# Saturday, 05 April 2003
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Value Types & Reference Arguments

I've added experimental support for using value types and reference arguments in Java. The challenge is to do this without having to build a new Java compiler.

Here is a value type I constructed in C# for testing purposes:

public struct ValType {

  public int foo;

 

  public ValType(int f) {

    foo = f;

  }

 

  public override string ToString() {

    return "ValType:" + foo;

  }

 

  public static void Increment(ref ValType v) {

    v.foo++;

  }

}  

Here is a Java example that uses value types and calls a method with a reference argument:

import system.DateTime;

 

class ValTest {

  static DateTime dt;

 

  public static void main(String[] args) {

    ValType v = new ValType(0);

    v.foo = 42;

    System.out.println(v);

 

    ValType[] av = new ValType[1];

    av[0] = v;

    ValType.Increment(av);

    System.out.println(av[0]);

 

    dt = DateTime.get_Now();

    DateTime d = new DateTime(0);

    d = AddDay(d);

    System.out.println(d);

    System.out.println(dt);

  }

 

  private static DateTime AddDay(DateTime dt) {

    return dt.AddDays(1);

  }

}

How is this code compiled? Whenever a value type is loaded from a field or array, instantiated or returned from a method it is boxed. Local variables are references to boxed instances of the value type. When a boxed value type instance is assigned to a field, stored in an array or passed to a method, it is unboxed. Referenced method arguments are exported by NetExp as arrays.

Let's look at a few examples:

    ValType v = new ValType(0);

Is compiled as:

ldc.i4.0

newobj     instance void ValType::.ctor(int32)

box        ValType

stloc.0

The local variable v is of type object and contains a reference to the boxed value.

    v.foo = 42;

Assigning a field in the boxed value:

ldloc.0

ldc.i4.s   42

stloc.1

unbox      ValType

ldloc.1

stfld      int32 ValType::foo

After loading the reference to the boxed value, the constant (42) gets stored in a temporary local and then reference gets unboxed, this leaves a managed pointer to the interior of the boxed value on the stack and the stfld instruction uses this pointer to set the field.

    av[0] = v;

Setting an array element:

ldloc.2

ldc.i4.0

ldloc.0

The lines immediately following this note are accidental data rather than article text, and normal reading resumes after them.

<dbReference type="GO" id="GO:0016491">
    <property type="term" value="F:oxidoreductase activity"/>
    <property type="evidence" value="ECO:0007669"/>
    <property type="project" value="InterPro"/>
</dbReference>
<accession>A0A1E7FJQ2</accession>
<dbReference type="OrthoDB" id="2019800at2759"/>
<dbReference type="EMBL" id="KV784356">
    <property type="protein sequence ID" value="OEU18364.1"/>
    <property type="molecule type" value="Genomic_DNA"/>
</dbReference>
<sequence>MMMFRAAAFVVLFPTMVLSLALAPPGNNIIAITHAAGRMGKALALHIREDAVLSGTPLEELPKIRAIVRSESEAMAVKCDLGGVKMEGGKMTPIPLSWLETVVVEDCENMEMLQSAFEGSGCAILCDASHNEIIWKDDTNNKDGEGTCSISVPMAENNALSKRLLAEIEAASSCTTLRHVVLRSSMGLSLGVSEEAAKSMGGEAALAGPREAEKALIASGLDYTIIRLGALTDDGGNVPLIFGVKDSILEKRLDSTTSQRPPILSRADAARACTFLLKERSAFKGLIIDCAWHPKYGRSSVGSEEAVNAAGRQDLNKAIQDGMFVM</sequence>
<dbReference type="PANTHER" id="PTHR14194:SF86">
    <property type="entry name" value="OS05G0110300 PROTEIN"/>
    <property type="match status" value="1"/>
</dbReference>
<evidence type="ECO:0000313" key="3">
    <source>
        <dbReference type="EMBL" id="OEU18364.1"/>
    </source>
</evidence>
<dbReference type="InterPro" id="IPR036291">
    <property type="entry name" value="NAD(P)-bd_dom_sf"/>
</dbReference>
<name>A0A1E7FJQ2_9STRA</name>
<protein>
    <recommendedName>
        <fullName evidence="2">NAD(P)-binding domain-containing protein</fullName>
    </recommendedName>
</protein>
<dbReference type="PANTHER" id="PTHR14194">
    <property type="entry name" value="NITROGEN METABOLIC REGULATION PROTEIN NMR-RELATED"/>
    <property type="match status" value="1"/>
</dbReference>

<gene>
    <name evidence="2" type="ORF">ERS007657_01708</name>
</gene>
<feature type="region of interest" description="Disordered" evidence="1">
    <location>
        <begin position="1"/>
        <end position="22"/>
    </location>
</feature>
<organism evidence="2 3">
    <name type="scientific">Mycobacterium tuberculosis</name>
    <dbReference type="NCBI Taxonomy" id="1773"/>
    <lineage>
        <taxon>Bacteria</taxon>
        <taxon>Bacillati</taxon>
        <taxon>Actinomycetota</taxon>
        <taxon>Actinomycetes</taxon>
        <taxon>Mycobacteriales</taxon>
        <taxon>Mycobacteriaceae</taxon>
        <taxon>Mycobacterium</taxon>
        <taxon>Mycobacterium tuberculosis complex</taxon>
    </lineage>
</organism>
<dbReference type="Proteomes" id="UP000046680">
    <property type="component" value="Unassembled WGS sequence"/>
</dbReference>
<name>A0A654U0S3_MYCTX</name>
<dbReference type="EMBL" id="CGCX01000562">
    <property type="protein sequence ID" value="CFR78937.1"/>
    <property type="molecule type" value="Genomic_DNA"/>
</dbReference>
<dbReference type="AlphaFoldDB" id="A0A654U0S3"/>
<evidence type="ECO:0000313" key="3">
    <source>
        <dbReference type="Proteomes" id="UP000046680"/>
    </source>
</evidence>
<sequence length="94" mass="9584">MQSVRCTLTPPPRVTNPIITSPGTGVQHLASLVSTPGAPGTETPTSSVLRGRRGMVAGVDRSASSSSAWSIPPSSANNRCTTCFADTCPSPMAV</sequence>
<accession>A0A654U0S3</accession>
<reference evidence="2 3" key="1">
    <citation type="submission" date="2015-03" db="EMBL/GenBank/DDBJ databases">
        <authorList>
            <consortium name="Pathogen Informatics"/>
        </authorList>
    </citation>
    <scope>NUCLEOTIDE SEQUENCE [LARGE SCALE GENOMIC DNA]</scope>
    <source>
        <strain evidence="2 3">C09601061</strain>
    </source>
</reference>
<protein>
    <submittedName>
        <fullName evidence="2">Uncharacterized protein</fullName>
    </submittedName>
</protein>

stloc.3

ldelema    ValType

ldloc.3

unbox      ValType

ldobj      ValType

stobj      ValType

The address of element 0 of the array is loaded, v is unboxed and copied into the array.

    ValType.Increment(av);

Calling a method with a reference argument:

ldloc.2

stloc.s    V_4

ldloc.s    V_4

ldc.i4.0

ldelema    ValType

call void ValType::Increment(valuetype ValType&)

The Java code passes an array and the byte code to CIL compiler takes the address of the first element of the array and passes that to the method. BTW, if the array is of length zero, ldelema throws a System.IndexOutOfRangeException.

Pros and Cons of this Approach

The advantage of enabling value type of reference arguments are that it is easier to leverage .NET framework code from within Java code (targetted at IKVM.NET) and it enables me to write more glue code in Java.

The downside is the non-intuitive behavior. Compare these two lines:

    v.foo = 42;

    av[0].foo = 42;

The first line does what you'd expect, it assigns 42 to the field foo of the boxed value type. However, the second line has no effect, because it results in a boxed copy being loaded from the array, that boxed copy's field foo is assigned the value 42, but it is not copied back into the array. This also applies to fields, only local variables contain boxed value types and can be manipulated safely.

Finally, a small problem with arrays of value types is that the Java compiler will happily compile:

    Object[] array = new ValueType[1];

Obviously this isn't legal.

I'd like to get feedback from people who either like or dislike this new functionality. Of course, any ideas for alternative approaches would be most welcome too.

Saturday, 05 April 2003 16:03:00 (W. Europe Daylight Time, UTC+02:00)  #    Comments [1] Tracked by:
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